During a visit to his parent’s home in Bridgeville this past summer, Paul Ludwick sat in a living room and pulled open the worn cover of an overstuffed photo album. He hoped the pictures placed in the crinkled pages nine decades ago would answer a few questions about his grandparents, John and Clara Burnett, both of whom are long dead.
The images date to the 1920s and mostly document the Burnett’s travels. One photo shows Clara standing in front a ship called Baden-Baden. A sign offers tours for 25 cents. Clara, wearing a drop-waist skirt and a bell-shaped cloche hat, could have strolled from the pages of an F. Scott Fitzgerald story. John is sharply dressed in a suit. Sometimes tips his hat to the camera. He’s tall and slender and mostly bald except for faint wisps of hair clinging to the sides of his head.
Paul saw photographs of his grandparents smiling and posing next to waterfalls, scenic overlooks, monuments, the couple’s boxy black automobile. The pictures depict a time of charming simplicity and happiness, an era free of chaos and conflict.
The lie was revealed when Paul turned a page about halfway through the album. There, he found several pictures of men in white, sharply pointed hats and long white robes marching on a city street. Paul instantly recognized the costumes. These were members of the Ku Klux Klan, standing shoulder-to-shoulder, packing a wide street. A close look at one picture reveals, in the distant background, the faint image of the nation’s Capitol. The klan is marching on Pennsylvania Avenue.
Paul was shocked. “What the heck are these doing in here?” he wondered.
Markings in the photo album indicate the pictures were taken in 1926. Paul conducted a quick internet search and learned that a klan march in Washington DC that year attracted 15,000 members. The year before, 30,000 attended.
The klan was then at the height of its powers and the 1925 march was front-page news. Pennsylvania’s contingent led the parade, the Pittsburgh Gazette Times reported. More than 2,0000 marchers traveled from Pittsburgh to take part.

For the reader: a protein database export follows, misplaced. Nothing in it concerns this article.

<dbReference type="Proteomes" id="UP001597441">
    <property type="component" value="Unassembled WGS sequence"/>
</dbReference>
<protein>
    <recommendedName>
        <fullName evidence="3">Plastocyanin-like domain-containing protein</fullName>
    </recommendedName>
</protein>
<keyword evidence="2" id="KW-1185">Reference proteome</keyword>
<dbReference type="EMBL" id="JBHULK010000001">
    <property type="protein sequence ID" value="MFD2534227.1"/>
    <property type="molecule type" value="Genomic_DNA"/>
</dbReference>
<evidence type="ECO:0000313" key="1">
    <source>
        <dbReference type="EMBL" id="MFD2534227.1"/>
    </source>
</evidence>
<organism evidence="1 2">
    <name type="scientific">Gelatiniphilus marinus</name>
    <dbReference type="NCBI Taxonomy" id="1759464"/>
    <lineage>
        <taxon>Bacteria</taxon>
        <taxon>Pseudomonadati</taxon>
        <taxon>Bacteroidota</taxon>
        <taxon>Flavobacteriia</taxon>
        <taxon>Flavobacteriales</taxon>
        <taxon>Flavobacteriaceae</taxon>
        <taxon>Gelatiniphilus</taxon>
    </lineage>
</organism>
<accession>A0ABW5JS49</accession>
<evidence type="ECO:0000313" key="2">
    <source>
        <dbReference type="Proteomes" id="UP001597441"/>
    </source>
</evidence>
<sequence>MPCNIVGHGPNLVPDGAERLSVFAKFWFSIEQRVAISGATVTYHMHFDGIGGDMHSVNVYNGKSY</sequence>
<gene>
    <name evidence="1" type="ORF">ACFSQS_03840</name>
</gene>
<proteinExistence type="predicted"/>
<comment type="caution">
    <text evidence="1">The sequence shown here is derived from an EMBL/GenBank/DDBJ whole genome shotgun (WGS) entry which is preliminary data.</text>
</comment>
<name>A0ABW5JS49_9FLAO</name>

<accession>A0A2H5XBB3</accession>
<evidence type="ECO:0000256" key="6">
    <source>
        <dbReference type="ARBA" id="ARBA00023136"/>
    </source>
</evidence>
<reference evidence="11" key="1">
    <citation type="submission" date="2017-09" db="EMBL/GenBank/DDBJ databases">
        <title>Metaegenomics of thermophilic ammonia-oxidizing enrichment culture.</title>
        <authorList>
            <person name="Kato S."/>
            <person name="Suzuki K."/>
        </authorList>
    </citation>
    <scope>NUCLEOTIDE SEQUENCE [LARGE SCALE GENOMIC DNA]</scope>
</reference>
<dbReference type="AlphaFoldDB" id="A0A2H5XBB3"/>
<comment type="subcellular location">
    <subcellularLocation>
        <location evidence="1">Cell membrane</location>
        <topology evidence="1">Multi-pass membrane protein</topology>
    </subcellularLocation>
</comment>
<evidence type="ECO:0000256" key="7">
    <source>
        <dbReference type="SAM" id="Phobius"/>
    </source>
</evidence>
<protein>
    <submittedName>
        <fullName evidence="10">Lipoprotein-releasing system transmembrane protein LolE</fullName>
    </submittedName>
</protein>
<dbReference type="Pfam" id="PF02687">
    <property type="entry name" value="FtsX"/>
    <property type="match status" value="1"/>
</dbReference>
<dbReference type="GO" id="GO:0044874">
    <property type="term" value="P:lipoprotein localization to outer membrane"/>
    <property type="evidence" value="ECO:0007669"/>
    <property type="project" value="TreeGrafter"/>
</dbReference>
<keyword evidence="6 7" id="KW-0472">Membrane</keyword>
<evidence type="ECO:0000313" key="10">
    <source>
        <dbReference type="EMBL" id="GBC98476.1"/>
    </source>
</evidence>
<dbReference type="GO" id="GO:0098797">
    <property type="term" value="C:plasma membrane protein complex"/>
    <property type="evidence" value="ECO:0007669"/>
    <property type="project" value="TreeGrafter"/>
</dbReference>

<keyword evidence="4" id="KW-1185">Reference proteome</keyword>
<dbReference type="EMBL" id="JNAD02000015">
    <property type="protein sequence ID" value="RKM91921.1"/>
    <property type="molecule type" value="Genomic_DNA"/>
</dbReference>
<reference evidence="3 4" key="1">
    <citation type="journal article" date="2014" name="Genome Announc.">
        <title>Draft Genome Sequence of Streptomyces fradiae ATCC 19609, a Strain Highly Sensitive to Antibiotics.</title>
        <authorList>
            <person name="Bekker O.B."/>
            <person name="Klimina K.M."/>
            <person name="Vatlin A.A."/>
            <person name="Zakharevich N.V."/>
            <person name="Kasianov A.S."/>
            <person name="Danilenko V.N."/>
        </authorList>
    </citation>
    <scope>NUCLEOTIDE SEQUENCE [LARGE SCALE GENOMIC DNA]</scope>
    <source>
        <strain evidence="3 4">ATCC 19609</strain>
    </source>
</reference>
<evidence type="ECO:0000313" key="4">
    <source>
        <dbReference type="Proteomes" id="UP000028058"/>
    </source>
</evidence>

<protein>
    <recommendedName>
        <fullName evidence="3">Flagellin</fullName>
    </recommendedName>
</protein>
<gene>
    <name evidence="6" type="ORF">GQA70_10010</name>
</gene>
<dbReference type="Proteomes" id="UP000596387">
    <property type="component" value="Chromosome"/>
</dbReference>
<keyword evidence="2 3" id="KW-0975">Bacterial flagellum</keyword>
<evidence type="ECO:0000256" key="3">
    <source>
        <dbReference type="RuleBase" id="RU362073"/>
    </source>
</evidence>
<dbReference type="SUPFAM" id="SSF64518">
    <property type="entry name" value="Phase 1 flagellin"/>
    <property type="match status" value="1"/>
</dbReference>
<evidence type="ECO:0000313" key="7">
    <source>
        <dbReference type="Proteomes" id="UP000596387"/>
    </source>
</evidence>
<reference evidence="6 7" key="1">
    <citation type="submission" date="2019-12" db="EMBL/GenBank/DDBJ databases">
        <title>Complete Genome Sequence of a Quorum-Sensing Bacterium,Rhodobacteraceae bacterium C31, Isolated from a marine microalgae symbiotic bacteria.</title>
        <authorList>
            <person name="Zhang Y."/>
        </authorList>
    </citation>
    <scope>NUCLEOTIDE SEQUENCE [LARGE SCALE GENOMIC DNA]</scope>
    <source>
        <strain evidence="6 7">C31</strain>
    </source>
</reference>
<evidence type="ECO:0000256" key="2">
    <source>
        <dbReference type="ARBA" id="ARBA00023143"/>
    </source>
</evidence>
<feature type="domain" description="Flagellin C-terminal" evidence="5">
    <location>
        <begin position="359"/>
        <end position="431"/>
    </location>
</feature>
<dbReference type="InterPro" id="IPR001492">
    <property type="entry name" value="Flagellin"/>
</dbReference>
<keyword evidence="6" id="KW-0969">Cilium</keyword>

Paul wondered, Were my grandparents klan sympathizers? Or were they just observers, their attendance at the event simply a coincidental quirk of a trip to the east coast?
Paul does not remember his grandparents as racist or hateful. John in fact was kind and gentle and a wonderful gardener. He and Clara, a German immigrant, grew fruit trees in their yard. Grapes climbed the outside walls of the garage.
One memory stands out — Paul was four or five years old and ill with the flu or a cold. He was chilled. John, the caring grandfather, prepared a comfortable place for Paul on the porch of the couple’s home, so Paul could stay cool. This was in the late 1950s. It’s a memory that can make Paul misty eyed.
Other pictures in the album became potential clues. If John did sympathize with the klan, why would he pose in front of a statue of a Union hero at Gettysburg? In another picture, Clara and a few other women sit on a large rock. Written in chalk or paint on the rock is the word “Free” and for a moment this offered hope, but then a closer examination revealed the word “Camp” and so perhaps it means nothing.
Sharing a page with pictures of klansmen is a photo of a young African-American boy. He wears oversized clothes that appear to be held together by pins and he is either saluting the camera or shielding his eyes from the sun. Well-dressed white people walk past in the background. This picture was shot from a low angle, suggesting either John or Clara squatted or knelt to compose the frame. It’s one of the more creative and carefully constructed images in the collection.
Paul’s discovery caused him to reflect on our current era, our current conversations and conflicts. Torchlight marches and chants of the Nazi slogan “blood and soil” in the streets of Charlottesville, Va. Professional football players kneeling in protest, a president’s tweeted condemnation, the phrase “sons of bitches.” Constant outrage on cable news shows.
And it raised the question, “How will our grandchildren view us when, in coming decades, they leaf through the fragments of our lives? What will we say to them with our pictures and social media posts and emails?”
Paul is 63 years old. He grew up in Pittsburgh but left in 1981 and now lives in Omaha, where he works as a telecommunications executive and consultant. No matter his grandparents sympathies, he wants to leave a legacy that is his own.
He served for a dozen years on the board of public housing in Olathe, Kansas, and he’s proud of that contribution. “I never saw a person cheating the system or gaming the system,” he said. Residents “really just wanted a life like everybody else. I never voted to throw anyone out of public housing … I’m not a person that thinks, if you’re poor you brought it on yourself.”
He’s seen the images of NFL players taking a knee while the words of the National Anthem sound out. This protest of the manner in which police have treated people of color is “a noble thing,” he said.
Paul is hopeful that, in years to come, minority communities will experience more equality, a greater liberation. But it is not inevitable.
“It’s up to us,” Paul said. “I know history is going to judge us in the future.”
— Steve Mellon